Thursday, December 03, 2009

How does distance learning, social networking, and other new media enrich your life?

I was recently asked the question, "How does distance learning, social networking, and other new media enrich your life … your career?" and here was my reply:

I define distance learning as any method of teaching and learning that is not dependent on a geographic location. Therefore, most of our world is falling into this category and enriching our lives in one way or another. Online banking, shopping, music, education, etc...The distance technologies enable us to prioritize our lives around the things that matter most to us, such as our families, friends, community, and organizations we are passionate about. Distance technologies facilitate a brand new form of asynchronous communication that enables us to prioritize and schedule our lives more effectively. This is a major reason why distance learning in higher education has spread like wildfire and continues to grow. It's not that online learning is easier or of lower quality (see research), it is that formal education can now revolve around a person's life rather than the other way around. It's only the next natural step. I have seen the growth and increased demand of distance education at BGSU first hand and am very excited about BGSU being chosen by the Ohio Board of Regents as a Center of Excellence for E-learning in the State of Ohio. E-learning doesn't replace face to face universities but enhances them by meeting the new needs of a new generation of students, both young and old.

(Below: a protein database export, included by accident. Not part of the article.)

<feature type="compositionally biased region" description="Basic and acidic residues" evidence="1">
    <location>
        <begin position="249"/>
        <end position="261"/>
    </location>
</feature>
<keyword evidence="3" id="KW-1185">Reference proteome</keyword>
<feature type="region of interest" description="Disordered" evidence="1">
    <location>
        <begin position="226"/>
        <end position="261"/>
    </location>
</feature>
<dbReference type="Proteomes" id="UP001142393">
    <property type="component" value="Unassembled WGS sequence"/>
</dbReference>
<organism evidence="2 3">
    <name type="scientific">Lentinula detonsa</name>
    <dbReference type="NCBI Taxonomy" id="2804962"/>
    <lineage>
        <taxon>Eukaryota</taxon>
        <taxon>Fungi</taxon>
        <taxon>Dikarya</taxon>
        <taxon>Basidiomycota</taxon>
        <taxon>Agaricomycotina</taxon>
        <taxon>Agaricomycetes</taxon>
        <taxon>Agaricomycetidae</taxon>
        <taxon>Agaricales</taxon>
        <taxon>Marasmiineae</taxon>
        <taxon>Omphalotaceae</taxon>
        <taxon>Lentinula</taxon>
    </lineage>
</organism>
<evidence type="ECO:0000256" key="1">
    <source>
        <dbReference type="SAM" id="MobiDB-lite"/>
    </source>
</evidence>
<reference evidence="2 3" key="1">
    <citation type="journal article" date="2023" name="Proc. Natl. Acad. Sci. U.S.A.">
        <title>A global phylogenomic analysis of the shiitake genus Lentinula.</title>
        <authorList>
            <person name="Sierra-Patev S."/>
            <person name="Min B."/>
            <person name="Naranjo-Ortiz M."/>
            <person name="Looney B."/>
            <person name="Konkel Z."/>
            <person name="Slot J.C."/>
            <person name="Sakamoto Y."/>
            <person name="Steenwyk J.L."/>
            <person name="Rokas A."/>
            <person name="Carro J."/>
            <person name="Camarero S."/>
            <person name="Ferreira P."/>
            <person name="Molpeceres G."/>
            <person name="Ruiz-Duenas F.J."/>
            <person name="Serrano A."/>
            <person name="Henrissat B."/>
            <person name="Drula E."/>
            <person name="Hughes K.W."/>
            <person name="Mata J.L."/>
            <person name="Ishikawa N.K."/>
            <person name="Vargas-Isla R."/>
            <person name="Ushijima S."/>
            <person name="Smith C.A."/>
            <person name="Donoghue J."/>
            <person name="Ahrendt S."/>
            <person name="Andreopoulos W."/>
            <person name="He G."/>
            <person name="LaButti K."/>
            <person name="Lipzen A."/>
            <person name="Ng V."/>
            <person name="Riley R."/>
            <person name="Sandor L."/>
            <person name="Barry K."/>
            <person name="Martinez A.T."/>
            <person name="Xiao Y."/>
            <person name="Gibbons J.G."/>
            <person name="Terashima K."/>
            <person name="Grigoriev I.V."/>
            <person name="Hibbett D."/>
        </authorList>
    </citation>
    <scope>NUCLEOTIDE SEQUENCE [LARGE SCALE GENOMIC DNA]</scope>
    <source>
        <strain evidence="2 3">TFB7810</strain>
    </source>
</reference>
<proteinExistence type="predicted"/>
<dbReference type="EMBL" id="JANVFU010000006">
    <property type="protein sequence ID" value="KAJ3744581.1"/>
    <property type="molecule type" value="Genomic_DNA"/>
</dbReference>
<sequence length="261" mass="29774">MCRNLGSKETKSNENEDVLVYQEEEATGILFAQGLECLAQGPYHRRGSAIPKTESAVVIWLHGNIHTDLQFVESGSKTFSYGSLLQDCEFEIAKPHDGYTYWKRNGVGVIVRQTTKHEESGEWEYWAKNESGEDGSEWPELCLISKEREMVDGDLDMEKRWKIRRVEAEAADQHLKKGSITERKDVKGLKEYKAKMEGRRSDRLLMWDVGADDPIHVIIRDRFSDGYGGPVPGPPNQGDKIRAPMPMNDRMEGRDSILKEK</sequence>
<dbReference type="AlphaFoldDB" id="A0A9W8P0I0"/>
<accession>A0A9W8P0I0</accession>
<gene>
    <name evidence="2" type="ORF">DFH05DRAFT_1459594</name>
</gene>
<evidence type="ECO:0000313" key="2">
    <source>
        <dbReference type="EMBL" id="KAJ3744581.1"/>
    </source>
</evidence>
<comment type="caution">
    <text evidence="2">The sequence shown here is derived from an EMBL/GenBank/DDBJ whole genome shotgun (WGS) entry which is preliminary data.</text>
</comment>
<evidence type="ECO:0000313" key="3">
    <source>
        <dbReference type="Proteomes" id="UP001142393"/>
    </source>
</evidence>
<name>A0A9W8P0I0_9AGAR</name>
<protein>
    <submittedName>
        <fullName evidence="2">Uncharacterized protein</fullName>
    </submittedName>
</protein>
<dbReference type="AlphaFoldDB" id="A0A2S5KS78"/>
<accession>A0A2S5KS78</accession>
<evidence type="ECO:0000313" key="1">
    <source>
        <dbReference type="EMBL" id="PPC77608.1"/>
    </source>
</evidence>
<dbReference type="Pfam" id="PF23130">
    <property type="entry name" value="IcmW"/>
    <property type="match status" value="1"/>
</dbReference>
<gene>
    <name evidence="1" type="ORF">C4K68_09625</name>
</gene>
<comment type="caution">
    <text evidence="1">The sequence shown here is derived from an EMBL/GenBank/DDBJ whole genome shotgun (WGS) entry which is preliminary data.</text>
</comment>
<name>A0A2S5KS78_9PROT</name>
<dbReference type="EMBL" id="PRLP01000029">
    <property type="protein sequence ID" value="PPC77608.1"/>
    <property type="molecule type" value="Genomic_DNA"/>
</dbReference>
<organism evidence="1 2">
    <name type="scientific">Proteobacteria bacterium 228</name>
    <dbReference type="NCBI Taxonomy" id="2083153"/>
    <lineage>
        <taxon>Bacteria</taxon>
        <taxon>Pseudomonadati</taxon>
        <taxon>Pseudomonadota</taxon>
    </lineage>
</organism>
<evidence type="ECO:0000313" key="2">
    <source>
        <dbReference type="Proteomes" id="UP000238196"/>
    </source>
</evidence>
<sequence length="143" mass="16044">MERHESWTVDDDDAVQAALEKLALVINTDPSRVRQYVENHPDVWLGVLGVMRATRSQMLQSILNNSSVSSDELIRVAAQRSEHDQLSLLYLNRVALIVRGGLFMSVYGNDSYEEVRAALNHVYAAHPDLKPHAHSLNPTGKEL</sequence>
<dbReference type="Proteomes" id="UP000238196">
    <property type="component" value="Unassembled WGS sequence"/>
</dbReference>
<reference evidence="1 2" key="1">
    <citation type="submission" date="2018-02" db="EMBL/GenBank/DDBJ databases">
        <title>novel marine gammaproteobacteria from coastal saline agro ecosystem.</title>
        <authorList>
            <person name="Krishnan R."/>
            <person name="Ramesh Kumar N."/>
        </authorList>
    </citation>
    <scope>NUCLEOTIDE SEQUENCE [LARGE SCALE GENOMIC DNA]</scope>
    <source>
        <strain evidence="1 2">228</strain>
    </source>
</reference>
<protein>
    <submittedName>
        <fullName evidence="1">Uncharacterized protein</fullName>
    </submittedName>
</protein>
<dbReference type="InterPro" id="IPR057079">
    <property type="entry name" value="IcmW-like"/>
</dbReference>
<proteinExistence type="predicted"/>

Let's change gears and look at facebook and twitter as two distance technologies that are changing the world around us. Twitter allows me to get news and information from the people and organizations that interest me the most. Therefore, by subscribing to various twitter feeds, I can get the latest deals from amazon, stay on top of the latest technologies from apple, google, and other tech companies, and get words of inspiration from my pastor or other pastors I listen to online throughout the day. This is awesome. I am also able to re-tweet those to my community of followers, and they, their followers. You see how information is exploding there? With facebook, I am able to "keep in touch" with hundreds of friends at a distance. For example, this enables me to see pictures of my niece and nephews right after they were taken, which prompts me to comment on them or call them. You see how this technology interrupts our lives, but can do so in a positive way. Ever wonder what happened to your old high school buddies? With facebook, you can stay in touch with them on a surface level so that if your relationship with them ever re-surfaces when you run into them in person, you will have much to talk about and build on. The technology is not meant to replace relationships, but if used with wisdom, enhance them. RSS feeds, blogs, podcasts, Wikipedia, YouTube has greatly impacted my career in that I am able to subscribe to content all over the internet and have it directly imported to my email inbox or RSS reader. This enables me to stay on top of the latest in the field of distance learning as well as contribute to the conversation with my own blog posts or tweets.